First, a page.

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					Chapter 11

Input-Output
Organization
ISOLATED VERSUS MEMORY MAPPED I/O

Many computers use one common bus to transfer information between memory
or I/O and the CPU.

The distinction between a memory transfer and I/O transfer is made through
separate read and write lines.

The CPU specifies whether the address on the address lines is for a memory
word or for an interface register by enabling one of two possible read or write
lines.

The I/O read and I/O writes control lines are enabled during an I/O transfer. The
memory read and memory write control lines are enabled during a memory
transfer.

This configuration isolates all I/O interface addresses from the address
assigned to memory and is referred to as the isolated I/O method for assigning
addresses in a common bus.
ISOLATED I/O
In the isolated I/O configuration, the CPU has distinct input and output
instructions and each of these instructions are associated with the address of
an interface register.

When the CPU fetches and decodes the operation code of an input or output
instruction, it places the address associated with the instruction into the
common address lines.

At the same time, it enables the I/O read (for input) or I/O write (for output)
control line.
This informs the external components that are attached to the common bus
that the address in the address lines is for an interface register and not for a
memory word.

When the CPU is fetching an instruction or an operand from memory, it places
the memory address on the address lines and enables the memory read or
memory write control lines. This informs the external components that the
address is for a memory word and not for an I/O interface.
MEMORY MAPPED I/O
The isolated I/O method isolates memory and I/O addresses so that memory address
values are not affected by interface address assignment since each has its own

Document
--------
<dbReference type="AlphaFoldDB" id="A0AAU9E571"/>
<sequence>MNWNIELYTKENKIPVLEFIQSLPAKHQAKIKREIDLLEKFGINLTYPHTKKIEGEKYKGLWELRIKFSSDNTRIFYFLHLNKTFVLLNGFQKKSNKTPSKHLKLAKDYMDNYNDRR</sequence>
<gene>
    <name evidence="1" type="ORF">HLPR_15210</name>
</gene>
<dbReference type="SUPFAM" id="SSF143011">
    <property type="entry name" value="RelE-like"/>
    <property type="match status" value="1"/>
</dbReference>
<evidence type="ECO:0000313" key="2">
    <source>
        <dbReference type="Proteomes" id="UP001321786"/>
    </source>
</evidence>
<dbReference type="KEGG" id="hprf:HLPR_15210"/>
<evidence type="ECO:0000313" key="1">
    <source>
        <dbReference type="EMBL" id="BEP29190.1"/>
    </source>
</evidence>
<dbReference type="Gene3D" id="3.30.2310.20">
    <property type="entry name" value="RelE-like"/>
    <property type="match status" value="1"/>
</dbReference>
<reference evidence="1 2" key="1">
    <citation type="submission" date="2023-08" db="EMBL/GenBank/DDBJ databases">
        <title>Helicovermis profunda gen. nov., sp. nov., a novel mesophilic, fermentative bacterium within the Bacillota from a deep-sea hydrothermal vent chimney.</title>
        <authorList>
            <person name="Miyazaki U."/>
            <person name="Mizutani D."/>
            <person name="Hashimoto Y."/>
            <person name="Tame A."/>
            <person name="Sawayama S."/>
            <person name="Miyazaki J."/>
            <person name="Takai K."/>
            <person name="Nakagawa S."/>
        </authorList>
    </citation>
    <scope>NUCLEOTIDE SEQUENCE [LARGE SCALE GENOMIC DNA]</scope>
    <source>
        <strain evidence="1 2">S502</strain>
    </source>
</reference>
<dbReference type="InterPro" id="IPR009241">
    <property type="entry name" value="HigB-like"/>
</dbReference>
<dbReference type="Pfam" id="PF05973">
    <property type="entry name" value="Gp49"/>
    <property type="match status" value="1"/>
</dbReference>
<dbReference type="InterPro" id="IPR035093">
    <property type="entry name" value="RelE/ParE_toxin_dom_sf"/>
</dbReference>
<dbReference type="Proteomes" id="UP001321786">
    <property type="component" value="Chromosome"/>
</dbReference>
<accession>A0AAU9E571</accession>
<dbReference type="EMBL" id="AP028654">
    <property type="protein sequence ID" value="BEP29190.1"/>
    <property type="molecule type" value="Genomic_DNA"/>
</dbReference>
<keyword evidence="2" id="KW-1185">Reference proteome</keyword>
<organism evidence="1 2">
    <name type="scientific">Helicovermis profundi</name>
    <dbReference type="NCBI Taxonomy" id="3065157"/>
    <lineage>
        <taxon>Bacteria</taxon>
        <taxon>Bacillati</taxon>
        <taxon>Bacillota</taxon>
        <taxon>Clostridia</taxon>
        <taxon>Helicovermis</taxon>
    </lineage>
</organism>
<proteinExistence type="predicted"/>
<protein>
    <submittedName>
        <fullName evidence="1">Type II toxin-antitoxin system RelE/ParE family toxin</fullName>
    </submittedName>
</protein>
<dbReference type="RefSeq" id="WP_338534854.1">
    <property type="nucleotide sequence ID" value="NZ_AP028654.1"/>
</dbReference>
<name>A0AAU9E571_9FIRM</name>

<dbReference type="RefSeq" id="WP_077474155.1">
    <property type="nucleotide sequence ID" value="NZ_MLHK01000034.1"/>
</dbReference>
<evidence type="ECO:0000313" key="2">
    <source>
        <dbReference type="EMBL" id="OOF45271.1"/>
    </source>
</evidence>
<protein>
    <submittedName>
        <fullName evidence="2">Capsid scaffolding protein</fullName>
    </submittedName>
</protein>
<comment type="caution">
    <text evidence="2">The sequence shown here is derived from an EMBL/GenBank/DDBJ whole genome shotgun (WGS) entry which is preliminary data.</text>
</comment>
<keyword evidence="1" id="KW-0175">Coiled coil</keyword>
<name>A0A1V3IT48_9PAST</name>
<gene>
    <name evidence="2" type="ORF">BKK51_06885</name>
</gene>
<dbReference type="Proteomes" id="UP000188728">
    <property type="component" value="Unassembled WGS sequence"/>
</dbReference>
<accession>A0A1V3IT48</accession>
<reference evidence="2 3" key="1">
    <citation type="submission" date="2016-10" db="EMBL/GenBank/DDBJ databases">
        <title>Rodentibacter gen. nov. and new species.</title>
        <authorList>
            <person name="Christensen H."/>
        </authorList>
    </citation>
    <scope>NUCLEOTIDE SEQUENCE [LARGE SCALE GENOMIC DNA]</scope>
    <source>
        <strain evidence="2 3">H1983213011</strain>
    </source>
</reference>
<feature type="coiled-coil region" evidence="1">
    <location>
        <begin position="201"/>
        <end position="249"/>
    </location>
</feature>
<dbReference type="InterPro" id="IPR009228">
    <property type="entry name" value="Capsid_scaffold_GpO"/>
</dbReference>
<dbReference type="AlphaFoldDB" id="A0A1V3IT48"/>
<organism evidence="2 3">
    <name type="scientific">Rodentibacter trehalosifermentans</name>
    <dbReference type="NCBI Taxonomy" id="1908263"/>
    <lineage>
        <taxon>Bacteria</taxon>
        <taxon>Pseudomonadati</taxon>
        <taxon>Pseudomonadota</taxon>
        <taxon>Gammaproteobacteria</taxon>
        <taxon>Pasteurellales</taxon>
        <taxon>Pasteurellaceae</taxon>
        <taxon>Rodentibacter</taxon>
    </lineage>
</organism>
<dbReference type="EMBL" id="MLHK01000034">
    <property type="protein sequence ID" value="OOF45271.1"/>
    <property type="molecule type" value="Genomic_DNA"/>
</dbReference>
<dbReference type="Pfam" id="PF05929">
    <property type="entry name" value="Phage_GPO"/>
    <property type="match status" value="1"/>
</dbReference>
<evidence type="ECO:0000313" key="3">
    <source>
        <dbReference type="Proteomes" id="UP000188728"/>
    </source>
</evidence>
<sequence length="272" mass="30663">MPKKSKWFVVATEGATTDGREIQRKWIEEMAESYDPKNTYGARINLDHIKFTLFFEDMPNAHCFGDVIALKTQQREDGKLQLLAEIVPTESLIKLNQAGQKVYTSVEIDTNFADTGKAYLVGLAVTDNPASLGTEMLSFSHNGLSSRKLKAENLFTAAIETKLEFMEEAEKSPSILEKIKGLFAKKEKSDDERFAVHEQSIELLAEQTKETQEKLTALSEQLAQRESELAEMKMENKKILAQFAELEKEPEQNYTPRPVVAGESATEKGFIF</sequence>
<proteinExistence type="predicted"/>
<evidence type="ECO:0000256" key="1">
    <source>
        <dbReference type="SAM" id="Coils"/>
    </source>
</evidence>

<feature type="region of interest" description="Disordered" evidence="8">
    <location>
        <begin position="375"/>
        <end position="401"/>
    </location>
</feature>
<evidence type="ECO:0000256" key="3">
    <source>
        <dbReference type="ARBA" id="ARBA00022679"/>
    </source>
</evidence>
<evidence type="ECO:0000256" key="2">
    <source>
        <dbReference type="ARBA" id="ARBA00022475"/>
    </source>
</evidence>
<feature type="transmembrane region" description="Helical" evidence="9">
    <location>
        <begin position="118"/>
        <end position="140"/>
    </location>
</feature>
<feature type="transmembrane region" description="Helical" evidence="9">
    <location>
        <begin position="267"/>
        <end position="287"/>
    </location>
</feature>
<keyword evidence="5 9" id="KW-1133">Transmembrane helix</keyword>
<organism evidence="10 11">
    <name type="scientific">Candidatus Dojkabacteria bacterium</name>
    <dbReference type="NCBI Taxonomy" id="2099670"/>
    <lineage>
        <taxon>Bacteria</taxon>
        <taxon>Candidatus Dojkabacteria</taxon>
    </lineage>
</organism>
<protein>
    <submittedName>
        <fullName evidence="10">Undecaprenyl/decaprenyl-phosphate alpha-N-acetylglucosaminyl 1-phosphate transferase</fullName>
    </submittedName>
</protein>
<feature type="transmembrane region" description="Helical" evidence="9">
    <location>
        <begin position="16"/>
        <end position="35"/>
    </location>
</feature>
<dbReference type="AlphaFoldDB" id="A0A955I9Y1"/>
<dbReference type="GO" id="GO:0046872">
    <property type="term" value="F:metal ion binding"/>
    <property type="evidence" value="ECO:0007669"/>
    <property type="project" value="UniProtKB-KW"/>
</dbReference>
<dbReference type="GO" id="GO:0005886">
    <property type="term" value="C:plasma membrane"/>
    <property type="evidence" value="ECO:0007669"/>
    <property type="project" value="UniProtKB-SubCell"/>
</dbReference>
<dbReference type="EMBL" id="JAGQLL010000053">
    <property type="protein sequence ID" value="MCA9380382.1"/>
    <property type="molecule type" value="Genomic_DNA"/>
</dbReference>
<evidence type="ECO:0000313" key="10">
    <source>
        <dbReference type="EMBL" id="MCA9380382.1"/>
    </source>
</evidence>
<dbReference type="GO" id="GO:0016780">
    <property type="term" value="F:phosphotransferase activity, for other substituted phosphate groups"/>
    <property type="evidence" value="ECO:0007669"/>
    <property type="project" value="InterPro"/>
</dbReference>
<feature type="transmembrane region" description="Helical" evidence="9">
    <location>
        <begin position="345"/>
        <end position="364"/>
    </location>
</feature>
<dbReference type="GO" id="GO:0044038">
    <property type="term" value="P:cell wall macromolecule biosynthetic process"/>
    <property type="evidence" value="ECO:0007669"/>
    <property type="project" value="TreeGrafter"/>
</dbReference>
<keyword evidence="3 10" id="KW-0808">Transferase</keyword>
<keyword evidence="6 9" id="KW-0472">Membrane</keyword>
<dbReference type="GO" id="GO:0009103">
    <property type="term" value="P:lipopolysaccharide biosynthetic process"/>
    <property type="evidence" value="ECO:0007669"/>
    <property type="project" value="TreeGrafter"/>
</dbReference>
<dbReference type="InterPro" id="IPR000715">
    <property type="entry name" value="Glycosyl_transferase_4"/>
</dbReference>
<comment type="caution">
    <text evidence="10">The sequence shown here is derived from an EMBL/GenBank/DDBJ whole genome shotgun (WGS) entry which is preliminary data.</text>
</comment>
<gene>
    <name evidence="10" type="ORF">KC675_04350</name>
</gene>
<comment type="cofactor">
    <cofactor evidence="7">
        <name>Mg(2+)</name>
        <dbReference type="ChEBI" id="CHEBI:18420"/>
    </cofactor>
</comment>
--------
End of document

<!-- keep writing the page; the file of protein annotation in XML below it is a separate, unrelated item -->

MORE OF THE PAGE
address space.
The memory mapped I/O uses the same address space for both memory and I/O.

This is the case in computers that employ only one set of read and write signals and
do not distinguish between memory and I/O addresses.
The computer treats an interface register as being part of the memory system.
The assigned addresses for interface registers cannot be used for memory words,
which reduce the memory address( range available).
In memory mapped I/O organization, there are no specific inputs or output instructions.
The CPU can manipulate I/O data residing in interface registers with the same
instructions that are used to manipulate memory words.
Typically, a segment of the total address space is reserved for interface registers, but in
general, they can be located at any address as long as there is not also a memory word
that responds to the same address.
It allows the computer to use the same instructions for either input-output transfers or
for memory transfers.
DIRECT MEMORY ACCESS (DMA)


The transfer of data between a fast storage device such as magnetic disk and
memory is often limited by the speed of the CPU.
Removing the CPU from the path and letting the peripheral device manage the
memory buses directly would improve the speed of transfer.

This transfer technique is called direct memory access (DMA).

During DMA transfer, the CPU is idle and has no control of the memory buses. A DMA
controller takes over the buses to manage the transfer directly between the I/O device
and memory.
CPU bus signals for DMA transfer




There are two modes of transfer:
Burst transfer and cycle stealing
Block Diagram of DMA Controller
DMA Transfer in a Computer System
Block diagram of a computer with I/O processor

				
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